Two thirds of doctors have said that people with depression usually cannot be offered psychotherapy within two months of them being referred because the services are simply unavailable, according to the Royal College of GPs.
Another 15% of doctors said psychotherapy is only “usually” possible within two months.
The college questioned 590 GPs in the UK under a campaign by Mind, a mental health charity, demanding better access to such therapy – the government claimed it is “working hard” with the college in relation to this.
The best form of treatment for mild or moderate depression is therapy which involves talking, according to the National Institute for Health and Clinical Excellence.
The Royal College of Psychiatrists has backed Mind’s campaign, which challenges political parties to say in their election manifestos that they will offer evidence-based therapy to anyone who needs it within four weeks of them requesting it.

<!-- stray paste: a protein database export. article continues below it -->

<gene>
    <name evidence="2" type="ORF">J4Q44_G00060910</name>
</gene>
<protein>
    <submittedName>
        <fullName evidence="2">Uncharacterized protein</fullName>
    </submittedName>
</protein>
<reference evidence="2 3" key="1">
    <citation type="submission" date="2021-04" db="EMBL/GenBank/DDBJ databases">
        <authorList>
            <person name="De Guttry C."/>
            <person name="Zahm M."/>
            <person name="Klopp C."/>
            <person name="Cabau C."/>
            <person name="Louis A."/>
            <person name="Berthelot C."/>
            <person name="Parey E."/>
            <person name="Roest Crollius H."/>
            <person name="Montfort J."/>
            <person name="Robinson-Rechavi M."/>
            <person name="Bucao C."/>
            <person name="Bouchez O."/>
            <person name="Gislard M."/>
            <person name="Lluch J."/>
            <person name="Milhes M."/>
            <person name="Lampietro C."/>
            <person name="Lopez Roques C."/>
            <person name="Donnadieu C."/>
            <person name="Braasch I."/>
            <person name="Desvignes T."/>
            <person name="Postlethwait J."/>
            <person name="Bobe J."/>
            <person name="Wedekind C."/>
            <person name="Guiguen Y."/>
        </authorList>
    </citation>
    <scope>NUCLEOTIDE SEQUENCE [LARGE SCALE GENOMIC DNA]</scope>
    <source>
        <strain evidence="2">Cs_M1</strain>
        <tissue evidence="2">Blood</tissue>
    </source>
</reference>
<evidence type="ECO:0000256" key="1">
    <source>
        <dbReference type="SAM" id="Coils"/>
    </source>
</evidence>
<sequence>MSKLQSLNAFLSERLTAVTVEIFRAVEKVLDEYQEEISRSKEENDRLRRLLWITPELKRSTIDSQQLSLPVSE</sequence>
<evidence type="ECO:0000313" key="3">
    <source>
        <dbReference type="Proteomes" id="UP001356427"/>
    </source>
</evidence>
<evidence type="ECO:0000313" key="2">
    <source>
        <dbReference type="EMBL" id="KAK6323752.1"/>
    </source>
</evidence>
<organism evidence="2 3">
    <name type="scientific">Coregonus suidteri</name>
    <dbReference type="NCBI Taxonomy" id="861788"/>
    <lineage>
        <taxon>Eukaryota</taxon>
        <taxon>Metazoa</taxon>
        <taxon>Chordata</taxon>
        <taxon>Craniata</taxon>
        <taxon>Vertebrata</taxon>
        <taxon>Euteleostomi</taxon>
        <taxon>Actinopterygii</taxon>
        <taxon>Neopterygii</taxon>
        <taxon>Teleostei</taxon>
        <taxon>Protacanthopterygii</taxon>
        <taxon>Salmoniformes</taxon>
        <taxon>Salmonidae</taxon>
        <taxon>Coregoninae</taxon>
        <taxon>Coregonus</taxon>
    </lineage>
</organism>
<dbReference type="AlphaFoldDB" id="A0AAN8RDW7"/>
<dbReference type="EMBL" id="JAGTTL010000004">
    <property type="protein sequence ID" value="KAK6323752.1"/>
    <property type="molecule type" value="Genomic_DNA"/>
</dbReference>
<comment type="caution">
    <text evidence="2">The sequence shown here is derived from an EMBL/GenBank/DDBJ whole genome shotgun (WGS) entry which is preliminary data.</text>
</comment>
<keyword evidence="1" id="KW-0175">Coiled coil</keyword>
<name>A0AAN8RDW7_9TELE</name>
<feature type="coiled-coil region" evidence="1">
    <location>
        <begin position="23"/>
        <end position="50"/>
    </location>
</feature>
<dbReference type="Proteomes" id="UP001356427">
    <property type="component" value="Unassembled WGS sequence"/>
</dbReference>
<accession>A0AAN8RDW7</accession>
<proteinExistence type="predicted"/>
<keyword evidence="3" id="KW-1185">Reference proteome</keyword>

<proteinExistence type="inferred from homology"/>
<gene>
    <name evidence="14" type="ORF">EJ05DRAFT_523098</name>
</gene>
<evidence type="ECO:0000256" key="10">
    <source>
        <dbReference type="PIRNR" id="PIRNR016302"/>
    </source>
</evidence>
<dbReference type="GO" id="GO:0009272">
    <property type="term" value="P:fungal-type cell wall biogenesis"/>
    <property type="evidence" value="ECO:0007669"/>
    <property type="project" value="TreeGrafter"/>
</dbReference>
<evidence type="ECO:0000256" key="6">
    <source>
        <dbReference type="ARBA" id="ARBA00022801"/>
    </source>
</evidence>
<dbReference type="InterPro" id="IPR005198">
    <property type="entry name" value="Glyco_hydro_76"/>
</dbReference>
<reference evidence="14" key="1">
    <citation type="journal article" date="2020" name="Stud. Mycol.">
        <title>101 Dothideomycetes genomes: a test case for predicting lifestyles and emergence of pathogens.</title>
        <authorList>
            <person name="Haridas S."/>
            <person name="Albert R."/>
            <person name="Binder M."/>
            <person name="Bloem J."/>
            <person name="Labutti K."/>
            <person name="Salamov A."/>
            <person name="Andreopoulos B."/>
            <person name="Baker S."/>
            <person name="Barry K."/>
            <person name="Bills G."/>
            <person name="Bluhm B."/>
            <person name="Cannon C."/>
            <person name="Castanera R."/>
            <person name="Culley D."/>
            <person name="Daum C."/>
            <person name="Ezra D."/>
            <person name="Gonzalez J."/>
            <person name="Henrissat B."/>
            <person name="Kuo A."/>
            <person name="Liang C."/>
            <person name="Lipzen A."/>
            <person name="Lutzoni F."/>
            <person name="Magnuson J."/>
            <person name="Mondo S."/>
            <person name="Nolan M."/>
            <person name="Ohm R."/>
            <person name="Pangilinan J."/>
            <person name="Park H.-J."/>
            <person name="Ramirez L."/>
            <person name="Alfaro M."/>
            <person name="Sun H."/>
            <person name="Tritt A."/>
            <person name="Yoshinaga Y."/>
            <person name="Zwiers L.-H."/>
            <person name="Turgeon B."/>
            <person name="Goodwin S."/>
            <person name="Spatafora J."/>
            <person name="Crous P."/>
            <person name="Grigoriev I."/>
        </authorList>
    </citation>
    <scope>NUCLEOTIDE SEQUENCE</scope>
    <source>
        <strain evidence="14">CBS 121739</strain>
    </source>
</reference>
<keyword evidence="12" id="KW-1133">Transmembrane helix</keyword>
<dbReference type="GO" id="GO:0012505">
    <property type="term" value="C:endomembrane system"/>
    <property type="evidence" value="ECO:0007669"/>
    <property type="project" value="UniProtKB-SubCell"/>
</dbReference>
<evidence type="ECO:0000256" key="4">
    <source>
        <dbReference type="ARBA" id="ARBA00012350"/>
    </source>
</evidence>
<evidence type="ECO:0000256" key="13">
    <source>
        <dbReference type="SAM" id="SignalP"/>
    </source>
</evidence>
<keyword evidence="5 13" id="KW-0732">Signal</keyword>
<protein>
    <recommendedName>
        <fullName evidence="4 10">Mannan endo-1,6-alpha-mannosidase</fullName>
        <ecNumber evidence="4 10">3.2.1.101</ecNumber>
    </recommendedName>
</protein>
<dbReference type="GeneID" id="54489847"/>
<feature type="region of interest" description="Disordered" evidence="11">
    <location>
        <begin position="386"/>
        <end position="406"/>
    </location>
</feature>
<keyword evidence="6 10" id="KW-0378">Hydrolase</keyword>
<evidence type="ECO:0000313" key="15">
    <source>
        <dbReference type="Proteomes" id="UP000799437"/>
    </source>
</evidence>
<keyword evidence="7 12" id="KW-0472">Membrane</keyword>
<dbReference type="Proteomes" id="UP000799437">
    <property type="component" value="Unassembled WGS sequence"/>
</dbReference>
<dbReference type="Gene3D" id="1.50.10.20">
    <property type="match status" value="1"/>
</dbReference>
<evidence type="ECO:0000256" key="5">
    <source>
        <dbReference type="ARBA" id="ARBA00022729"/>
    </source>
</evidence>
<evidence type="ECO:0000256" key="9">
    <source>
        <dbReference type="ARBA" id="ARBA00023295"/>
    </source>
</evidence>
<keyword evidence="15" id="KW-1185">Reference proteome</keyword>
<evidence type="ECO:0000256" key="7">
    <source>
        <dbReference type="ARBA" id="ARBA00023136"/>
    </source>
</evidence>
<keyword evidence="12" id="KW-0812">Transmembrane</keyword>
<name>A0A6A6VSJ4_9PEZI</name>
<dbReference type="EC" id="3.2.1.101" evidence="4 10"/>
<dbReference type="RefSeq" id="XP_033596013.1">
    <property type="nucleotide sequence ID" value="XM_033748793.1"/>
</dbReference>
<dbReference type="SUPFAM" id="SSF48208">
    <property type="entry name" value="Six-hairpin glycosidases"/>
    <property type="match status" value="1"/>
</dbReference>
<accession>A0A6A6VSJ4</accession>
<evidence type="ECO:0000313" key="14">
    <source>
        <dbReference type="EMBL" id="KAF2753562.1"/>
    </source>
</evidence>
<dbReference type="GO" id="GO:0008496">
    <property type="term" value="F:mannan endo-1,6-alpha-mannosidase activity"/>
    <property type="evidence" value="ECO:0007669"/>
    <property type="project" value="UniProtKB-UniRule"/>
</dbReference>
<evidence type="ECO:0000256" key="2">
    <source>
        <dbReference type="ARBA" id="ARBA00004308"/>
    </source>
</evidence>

In 2007, the government said it had set aside £173m to increase the number of NHS cognitive behavioural therapists and has helped set up the Improving Access to Psychological Therapies programme, aiming to treat 900,000 people in England by 2010/11.
The government wants half of this number moving into a recovery period and aims to remove 25,000 of them off sick pay and benefits.
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